The IPv4 trading market is essential to the success of the IPv6 transition.

When ARIN depleted its IPv4 free pool on September 24, 2015, the news quickly spread across the trade press:  IPv4 is gone.  Time to transition to IPv6 NOW.  “What’s new this week,” noted an article posted on, “is that ARIN says that its North American region really is out of digits this time, and the only solution, is to take the IPv6 plunge.”  Few articles even mentioned that IPv4 numbers are readily available through the IPv4 trading market.

All this press  (including messaging directly from ARIN) would make you think IPv6 is just around the corner.  Except that’s not what the facts on the ground tell us.

  • The number of transfers and volume of numbers traded in the IPv4 market are growing significantly. By the end of Q3 2014, the ARIN registry recorded transfers of nearly 2,000,000 numbers.  By the end of Q3 2015, ARIN’s registry reflected the transfer of 23 million numbers.
  • Companies participating in the market are buying for the future. They’re investing in IPv4, anticipating need for the next 3-4 years.
  • Needs justification requirements are still in favor. ARIN’s core membership remains uncomfortable with the relaxation of the 24 month needs justification requirements connected to 8.3 and 8.4 transfers out of concern that unchecked stockpiling by large buyers securing more than 24 months of supply would deplete the inventory of secondary numbers too quickly.
  • IPv6 adoption is still slow. Google content stats, World IPv6 Launch stats and Alexa Top 1000 stats collectively show companies are moving toward IPv6 but they’re moving slowly, recent events notwithstanding.
  • It’s a long road to 2025. Engineers and network operators responsible for their companies’ infrastructure changes overwhelmingly agree that it may take as long as a decade for IPv6 to take hold as the dominant Internet protocol.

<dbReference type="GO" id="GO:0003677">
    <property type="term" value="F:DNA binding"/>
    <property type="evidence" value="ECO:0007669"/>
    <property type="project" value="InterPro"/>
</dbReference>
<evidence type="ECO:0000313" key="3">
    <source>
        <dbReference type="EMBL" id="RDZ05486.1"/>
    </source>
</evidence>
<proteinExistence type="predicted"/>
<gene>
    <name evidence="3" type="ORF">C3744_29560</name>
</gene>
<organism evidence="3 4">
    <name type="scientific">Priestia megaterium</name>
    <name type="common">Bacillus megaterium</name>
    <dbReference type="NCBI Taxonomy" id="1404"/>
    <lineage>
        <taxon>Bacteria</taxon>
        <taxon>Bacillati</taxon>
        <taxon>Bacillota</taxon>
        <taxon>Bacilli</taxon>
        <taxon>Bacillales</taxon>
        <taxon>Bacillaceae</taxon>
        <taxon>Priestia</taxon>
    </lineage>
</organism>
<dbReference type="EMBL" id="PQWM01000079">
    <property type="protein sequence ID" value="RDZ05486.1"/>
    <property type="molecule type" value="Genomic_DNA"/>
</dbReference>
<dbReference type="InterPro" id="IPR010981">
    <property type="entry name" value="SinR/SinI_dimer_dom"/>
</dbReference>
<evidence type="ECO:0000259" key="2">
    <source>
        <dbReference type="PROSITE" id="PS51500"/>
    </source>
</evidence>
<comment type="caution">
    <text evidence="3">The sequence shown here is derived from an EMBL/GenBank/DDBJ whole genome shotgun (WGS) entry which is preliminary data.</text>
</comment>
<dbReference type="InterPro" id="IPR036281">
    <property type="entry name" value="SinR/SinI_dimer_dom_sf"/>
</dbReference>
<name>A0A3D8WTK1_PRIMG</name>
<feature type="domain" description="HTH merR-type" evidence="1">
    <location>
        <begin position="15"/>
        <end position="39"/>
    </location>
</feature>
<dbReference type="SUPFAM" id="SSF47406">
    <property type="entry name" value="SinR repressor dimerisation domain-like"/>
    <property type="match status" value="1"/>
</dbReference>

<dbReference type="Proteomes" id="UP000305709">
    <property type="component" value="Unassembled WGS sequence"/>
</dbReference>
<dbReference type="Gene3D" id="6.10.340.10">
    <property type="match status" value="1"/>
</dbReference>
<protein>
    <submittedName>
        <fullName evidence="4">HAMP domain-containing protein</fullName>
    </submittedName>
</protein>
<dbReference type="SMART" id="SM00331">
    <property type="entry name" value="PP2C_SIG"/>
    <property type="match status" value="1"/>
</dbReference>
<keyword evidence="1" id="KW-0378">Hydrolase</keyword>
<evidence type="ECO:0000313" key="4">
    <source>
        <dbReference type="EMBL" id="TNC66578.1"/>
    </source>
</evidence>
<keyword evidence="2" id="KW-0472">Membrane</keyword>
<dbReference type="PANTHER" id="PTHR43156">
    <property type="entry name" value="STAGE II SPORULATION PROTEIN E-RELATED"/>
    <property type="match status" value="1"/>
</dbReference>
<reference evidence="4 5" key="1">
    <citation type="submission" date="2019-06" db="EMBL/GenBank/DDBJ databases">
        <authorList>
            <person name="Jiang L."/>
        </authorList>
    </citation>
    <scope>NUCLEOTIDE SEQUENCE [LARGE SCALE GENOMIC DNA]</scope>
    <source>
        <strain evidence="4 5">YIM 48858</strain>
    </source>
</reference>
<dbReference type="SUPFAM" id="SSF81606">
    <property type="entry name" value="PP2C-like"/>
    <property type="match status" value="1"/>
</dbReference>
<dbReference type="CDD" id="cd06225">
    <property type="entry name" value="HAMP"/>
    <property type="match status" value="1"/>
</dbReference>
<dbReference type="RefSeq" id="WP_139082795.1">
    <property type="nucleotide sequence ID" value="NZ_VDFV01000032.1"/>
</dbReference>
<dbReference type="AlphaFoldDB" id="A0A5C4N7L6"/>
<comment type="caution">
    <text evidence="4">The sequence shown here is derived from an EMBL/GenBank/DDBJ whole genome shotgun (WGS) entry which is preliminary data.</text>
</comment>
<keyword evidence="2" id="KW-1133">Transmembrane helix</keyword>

“IPv6 or bust” is the messaging of Internet institutions that are vested in moving the Internet community as quickly as possible to IPv6. But it’s still an IPv4-dominated Internet, and this messaging ignores the real challenges faced by companies trying to navigate a costly and resource-intensive transition.  It also disregards the global implications of a migration to IPv6 that leaves behind companies without the financial resources to make an immediate infrastructure investment in IPv6.

According to ARIN’s mission as stated in its bylaws, “ARIN supports the operation of the Internet through the management of Internet number resources throughout its service region; coordinates the development of policies by the community for the management of Internet Protocol number resources; and advances the Internet through informational outreach.”  Now that the free pool is dry, and the market is the only means for organizations to obtain the IPv4 numbers they still need to run their public-facing networks, ARIN’s policies and community outreach should focus equally on promoting an efficient IPv4 “transfer” market and encouraging IPv6 migration.

Companies need to know there are options that will enable them to plan an IPv6 migration that minimizes costs and fits with their natural technology cycle.  ARIN and other Internet registries can play a significant role in making that happen – by dismantling policies designed to restrain market activity, encouraging policies that will facilitate market transparency and registration accuracy, while also informing the business community of ways to address the real challenges of implementing IPv6.

With the depletion of the IPv4 free pool, the IPv4 trading market is inextricably intertwined with the success of the IPv6 transition.  The full implementation of IPv6 presumes that companies must first develop, implement and then operate dual stack infrastructures.  Given how few companies have gotten that far, participation in the IPv4 market will be a necessary step for many.  Putting up roadblocks will only slow the journey.